The article investigates the current and potential relevance of Article 5.6 SPS in deciding SPS disputes, and its impact on trade liberalization and WTO Members’ power to take sanitary and phytosanitary measures.
Article 5.6 of the SPS Agreement states that SPS measures may not be more trade restrictive than required to achieve a Member's appropriate level of protection. This obligation is self-standing and separate (in Article 5.6) from the necessity test (Article 2.2). We argue that its autonomous nature makes Article 5.6 SPS a distinct type of trade-off instrument (‘excessivity test’).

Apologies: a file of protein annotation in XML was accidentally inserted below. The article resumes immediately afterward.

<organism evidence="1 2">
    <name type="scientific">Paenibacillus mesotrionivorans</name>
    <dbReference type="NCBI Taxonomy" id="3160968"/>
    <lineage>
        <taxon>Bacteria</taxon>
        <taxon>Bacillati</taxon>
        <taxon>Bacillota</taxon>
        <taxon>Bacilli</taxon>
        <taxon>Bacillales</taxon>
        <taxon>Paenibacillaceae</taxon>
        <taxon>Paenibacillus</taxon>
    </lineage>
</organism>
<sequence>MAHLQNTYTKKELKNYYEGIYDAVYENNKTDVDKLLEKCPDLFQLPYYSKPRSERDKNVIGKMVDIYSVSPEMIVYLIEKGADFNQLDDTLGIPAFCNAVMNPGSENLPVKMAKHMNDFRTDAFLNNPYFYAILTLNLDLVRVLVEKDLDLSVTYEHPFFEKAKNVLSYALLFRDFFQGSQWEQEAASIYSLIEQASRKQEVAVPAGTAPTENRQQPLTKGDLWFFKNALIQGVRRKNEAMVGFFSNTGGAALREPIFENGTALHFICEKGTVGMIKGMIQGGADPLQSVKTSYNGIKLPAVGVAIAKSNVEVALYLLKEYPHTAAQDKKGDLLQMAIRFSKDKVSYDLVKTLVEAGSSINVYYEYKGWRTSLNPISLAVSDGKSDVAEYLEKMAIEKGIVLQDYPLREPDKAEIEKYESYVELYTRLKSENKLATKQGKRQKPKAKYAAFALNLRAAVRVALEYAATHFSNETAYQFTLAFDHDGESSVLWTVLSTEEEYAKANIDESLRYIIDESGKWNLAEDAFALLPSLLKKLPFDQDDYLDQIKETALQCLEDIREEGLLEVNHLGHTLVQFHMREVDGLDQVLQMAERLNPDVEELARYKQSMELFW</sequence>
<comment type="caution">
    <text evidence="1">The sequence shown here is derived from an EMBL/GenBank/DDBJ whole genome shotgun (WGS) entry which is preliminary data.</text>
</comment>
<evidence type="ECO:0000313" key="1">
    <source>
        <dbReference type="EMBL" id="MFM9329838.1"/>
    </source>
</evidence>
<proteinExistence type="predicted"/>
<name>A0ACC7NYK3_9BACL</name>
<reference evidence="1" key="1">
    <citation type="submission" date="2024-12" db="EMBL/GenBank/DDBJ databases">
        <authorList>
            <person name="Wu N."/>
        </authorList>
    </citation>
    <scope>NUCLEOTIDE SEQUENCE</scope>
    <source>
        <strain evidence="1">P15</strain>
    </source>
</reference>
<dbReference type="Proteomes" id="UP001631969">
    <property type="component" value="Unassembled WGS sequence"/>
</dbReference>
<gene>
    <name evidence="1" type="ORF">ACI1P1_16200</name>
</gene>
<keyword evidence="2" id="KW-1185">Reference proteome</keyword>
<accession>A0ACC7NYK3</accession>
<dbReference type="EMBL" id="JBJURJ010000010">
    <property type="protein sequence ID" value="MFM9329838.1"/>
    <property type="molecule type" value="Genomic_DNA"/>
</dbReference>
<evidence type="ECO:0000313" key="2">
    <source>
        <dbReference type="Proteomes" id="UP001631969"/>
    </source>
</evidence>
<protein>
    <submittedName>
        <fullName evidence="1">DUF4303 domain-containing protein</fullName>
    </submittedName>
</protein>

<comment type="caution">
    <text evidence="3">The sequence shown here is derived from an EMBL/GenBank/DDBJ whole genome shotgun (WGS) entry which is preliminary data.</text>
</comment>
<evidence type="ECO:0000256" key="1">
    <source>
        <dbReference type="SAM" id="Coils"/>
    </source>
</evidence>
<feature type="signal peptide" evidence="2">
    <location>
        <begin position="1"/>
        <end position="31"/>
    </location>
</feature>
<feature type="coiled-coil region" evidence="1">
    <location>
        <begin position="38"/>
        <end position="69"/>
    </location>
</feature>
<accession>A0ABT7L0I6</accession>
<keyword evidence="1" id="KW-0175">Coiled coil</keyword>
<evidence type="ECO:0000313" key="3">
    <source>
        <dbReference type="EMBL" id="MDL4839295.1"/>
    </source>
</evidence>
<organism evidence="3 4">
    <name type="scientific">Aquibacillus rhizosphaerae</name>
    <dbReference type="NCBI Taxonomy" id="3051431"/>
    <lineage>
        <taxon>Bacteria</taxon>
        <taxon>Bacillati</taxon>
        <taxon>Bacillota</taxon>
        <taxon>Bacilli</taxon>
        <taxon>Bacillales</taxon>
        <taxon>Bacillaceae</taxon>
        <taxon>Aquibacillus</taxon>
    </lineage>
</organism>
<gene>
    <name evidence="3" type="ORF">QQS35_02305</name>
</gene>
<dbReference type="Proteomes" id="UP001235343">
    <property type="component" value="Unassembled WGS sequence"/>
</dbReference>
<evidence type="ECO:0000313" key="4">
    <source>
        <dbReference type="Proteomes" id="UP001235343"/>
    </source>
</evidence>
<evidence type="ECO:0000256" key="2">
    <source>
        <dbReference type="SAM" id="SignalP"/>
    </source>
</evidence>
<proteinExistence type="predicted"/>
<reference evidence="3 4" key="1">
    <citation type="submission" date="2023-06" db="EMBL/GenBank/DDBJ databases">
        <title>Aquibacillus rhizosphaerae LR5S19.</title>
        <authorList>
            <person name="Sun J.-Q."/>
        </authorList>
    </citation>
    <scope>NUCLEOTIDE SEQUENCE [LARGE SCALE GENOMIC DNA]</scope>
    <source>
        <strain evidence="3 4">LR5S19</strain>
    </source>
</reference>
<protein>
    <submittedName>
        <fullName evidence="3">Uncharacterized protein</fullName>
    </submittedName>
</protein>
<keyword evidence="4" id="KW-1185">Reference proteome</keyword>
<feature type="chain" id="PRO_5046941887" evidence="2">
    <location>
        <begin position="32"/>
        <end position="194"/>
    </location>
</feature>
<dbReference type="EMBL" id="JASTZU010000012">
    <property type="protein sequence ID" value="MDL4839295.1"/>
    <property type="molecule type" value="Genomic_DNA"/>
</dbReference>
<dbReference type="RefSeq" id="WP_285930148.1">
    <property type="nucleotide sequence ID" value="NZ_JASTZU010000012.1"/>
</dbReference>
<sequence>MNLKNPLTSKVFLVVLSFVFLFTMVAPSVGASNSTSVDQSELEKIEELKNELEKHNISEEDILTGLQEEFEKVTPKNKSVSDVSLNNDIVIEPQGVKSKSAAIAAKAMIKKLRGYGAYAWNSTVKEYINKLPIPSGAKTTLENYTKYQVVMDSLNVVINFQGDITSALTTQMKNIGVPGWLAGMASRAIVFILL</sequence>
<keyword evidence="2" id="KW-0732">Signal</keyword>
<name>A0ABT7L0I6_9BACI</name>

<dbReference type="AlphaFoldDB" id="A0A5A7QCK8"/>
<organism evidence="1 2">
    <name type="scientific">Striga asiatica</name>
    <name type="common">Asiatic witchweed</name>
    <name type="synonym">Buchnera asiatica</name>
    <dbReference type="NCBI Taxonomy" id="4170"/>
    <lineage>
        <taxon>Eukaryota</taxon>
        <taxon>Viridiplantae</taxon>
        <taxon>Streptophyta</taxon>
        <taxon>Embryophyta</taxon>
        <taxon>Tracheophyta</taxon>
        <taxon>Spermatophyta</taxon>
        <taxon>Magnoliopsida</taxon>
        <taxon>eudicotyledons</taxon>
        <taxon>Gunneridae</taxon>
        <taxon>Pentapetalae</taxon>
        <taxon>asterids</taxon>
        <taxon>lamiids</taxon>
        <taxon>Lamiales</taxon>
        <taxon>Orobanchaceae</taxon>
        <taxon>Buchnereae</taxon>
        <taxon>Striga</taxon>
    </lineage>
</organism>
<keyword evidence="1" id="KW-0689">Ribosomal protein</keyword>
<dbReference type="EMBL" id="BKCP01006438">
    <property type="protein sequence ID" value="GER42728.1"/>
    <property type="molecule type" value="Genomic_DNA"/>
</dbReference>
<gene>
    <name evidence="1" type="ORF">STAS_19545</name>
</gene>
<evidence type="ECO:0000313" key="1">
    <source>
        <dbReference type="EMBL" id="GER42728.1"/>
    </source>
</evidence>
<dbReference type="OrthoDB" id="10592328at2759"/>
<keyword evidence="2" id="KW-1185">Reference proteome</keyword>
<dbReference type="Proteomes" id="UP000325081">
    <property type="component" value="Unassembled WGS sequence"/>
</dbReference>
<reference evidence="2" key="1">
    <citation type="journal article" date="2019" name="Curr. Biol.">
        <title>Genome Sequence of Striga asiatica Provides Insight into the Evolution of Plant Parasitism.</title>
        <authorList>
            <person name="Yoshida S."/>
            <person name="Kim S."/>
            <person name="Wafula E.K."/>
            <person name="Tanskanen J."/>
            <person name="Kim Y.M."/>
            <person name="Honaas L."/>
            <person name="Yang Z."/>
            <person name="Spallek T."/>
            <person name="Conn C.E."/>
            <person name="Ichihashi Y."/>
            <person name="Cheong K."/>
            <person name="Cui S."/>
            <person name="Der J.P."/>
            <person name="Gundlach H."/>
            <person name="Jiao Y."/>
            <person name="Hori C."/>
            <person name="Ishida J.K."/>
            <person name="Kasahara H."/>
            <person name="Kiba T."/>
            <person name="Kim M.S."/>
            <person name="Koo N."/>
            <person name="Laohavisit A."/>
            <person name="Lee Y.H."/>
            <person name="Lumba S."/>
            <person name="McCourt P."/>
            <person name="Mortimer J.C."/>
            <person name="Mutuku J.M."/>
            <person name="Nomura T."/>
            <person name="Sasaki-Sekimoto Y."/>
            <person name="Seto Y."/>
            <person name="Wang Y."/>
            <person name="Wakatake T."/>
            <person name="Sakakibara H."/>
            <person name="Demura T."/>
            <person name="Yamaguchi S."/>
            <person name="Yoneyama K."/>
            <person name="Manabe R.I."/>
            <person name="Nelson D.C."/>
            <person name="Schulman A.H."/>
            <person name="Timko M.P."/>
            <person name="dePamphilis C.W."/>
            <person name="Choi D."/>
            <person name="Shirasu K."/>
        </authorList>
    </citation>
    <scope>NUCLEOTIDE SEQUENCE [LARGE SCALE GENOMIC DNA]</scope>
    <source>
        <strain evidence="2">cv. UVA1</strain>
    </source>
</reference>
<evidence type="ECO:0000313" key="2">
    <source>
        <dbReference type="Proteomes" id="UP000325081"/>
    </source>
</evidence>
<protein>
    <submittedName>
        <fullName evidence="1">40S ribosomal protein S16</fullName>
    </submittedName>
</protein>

Using the software ATLAS.ti, we conducted a systematic content analysis of all SPS disputes invoking Article 5.6. In particular, we surveyed the jurisprudential development of the provision (outcomes of 5.6 SPS cases over time, DSB application of the three cumulative conditions and their respective outcome determinacy).
Our findings show that the importance of Article 5.6 has significantly increased over time, and holds immense potential for challenges to WTO Members domestic SPS measures for being excessively trade restrictive.